New sexual harassment allegations are being brought against a law enforcement supervisor of Chattahoochee River National Recreation Area (CHAT) in Georgia, a Department of the Interior (DOI) report revealed.
DOI investigators found that on two occasions an NPS law enforcement supervisor touched an employee, who was CHAT’s division chief, on her upper thigh and that this contact was unwelcome. The report found that the same supervisor has also been accused of inappropriately touching another NPS employee who was sent to CHAT from another park.
The division chief told investigators that another NPS employee had warned her the supervisor was “handsy and touchy” and might try to “make a move.” When interviewed by investigators, the supervisor denied that the incident occurred and gave what investigators call “vague, contradictory answers about the incidents involving the division chief.”
The report also found that when made aware of the accusations, the NPS superintendent of CHAT failed to investigate or report them as required by DOI policy. The superintendent took no disciplinary action against the supervisor after learning of the incidents.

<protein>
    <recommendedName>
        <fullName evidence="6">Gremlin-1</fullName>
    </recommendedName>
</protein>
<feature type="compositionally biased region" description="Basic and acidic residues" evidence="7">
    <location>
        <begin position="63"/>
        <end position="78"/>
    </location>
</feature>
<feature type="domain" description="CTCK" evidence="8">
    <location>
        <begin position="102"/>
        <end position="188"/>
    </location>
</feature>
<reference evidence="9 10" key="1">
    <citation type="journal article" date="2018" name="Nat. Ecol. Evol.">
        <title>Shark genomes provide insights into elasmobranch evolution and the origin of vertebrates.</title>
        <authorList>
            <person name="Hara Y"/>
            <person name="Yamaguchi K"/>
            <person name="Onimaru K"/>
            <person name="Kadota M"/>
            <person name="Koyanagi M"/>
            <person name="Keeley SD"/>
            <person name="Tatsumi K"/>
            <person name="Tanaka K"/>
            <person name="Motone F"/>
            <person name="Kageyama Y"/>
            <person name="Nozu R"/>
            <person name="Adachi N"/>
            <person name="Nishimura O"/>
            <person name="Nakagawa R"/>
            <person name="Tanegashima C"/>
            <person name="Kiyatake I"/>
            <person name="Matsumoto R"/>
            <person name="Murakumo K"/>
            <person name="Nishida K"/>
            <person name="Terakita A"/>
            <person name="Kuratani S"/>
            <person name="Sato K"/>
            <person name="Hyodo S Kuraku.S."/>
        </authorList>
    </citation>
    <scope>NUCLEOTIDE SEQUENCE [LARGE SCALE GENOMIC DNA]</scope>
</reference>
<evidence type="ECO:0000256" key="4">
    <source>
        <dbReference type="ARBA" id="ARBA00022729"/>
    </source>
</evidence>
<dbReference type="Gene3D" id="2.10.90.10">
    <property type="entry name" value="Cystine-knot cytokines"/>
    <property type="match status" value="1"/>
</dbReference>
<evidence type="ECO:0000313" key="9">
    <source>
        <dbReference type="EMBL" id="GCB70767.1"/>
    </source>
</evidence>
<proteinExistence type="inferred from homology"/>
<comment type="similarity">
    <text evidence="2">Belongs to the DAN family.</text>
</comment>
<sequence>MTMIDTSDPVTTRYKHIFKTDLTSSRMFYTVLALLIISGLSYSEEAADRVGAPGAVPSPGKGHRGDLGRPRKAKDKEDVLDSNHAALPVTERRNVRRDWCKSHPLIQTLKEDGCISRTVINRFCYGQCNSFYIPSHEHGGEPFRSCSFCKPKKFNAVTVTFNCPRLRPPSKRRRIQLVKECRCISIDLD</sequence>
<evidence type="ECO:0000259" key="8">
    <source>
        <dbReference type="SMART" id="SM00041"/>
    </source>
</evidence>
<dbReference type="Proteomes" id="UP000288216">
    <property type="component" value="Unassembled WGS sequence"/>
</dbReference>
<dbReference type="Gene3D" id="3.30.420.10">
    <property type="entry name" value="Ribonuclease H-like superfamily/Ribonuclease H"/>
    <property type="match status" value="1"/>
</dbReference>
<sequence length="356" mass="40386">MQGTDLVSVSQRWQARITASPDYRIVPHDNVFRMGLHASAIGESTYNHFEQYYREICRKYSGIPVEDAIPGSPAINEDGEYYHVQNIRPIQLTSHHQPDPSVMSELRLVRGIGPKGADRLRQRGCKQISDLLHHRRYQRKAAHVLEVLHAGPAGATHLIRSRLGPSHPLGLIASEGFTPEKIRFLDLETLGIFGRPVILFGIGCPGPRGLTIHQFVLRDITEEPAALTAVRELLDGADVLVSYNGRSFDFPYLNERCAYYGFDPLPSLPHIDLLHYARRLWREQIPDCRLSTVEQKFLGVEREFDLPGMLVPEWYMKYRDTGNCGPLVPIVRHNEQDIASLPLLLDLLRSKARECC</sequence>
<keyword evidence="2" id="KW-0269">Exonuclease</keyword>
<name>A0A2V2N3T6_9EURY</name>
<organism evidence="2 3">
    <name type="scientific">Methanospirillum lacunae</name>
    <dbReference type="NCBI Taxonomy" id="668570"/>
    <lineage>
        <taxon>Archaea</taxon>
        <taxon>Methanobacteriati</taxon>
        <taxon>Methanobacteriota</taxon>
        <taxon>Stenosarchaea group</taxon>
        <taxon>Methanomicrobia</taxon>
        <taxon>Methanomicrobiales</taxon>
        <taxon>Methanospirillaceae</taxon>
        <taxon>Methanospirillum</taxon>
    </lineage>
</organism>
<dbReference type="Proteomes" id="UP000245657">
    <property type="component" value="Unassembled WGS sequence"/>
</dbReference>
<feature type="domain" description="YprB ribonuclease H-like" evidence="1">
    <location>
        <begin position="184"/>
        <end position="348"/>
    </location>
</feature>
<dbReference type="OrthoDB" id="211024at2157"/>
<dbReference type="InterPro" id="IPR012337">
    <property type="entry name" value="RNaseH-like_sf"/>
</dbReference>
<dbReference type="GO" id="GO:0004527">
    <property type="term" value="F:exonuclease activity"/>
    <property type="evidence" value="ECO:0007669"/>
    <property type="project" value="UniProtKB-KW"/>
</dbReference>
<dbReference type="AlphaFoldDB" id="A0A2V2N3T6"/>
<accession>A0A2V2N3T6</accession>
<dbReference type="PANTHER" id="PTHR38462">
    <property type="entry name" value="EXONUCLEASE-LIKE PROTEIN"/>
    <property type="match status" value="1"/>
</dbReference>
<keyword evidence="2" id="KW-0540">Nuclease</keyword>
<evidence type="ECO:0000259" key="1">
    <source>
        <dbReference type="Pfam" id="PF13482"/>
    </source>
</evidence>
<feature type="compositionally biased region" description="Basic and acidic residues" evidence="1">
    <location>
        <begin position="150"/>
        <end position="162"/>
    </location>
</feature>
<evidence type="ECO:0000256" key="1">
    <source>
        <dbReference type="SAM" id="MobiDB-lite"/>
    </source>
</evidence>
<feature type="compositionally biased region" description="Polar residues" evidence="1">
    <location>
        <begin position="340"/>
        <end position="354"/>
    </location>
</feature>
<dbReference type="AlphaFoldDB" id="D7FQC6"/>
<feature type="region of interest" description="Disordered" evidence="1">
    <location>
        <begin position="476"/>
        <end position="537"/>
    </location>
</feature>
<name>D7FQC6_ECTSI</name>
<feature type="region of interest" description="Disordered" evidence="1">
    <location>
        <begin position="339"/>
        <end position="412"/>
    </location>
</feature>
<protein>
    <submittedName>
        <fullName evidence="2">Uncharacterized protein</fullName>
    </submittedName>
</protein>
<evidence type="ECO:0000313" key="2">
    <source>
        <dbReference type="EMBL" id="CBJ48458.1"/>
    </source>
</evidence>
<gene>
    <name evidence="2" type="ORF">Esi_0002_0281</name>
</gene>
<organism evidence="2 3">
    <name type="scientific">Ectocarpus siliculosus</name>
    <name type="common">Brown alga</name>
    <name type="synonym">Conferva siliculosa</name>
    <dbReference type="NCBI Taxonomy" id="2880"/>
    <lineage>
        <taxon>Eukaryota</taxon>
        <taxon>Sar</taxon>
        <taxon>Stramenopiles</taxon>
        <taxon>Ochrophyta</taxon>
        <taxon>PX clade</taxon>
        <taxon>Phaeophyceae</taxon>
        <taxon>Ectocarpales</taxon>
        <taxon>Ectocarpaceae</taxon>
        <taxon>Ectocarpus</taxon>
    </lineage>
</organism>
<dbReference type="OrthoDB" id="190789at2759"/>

Investigators interviewed 10 other female employees at the park and two of them mentioned that the law enforcement supervisor made them feel uncomfortable at one point.
This case is the latest in a long line of sexual harassment cases in the Park Service. Three current NPS employees testified about their experiences of sexual harassment and abuse at parks like Yellowstone National Park, Grand Canyon National Park, Yosemite National Park, and Cape Canaveral National Seashore before Congress in September.
The Committee on Oversight and Government Reform found that more than 20 claims of sexual harassment were made at Grand Canyon River District and Canaveral National Seashore. Director of the National Park Service, Jonathan B. Jarvis, fired no one.
NPS is implementing “a comprehensive plan to identify and stop harassment, educate our staff at all levels about their rights and responsibilities, and create a safe and respectful work environment for every employee,” spokesperson Jeremy Barnum told Fox News.
NPS owes $11.9 billion in deferred maintenance and other backlogged expenses, according to recent research that builds upon criticisms brought by lawmakers of President Barack Obama’s public lands agenda.
NPS needs to spend five times the amount it currently receives every year from Congress to fix its maintenance backlog, which is expected to grow each year, according to recent research from the Property and Environment Research Center (PERC). Part of NPS’s enormous backlog is caused by unnecessarily expanding operations before performing basic maintenance.
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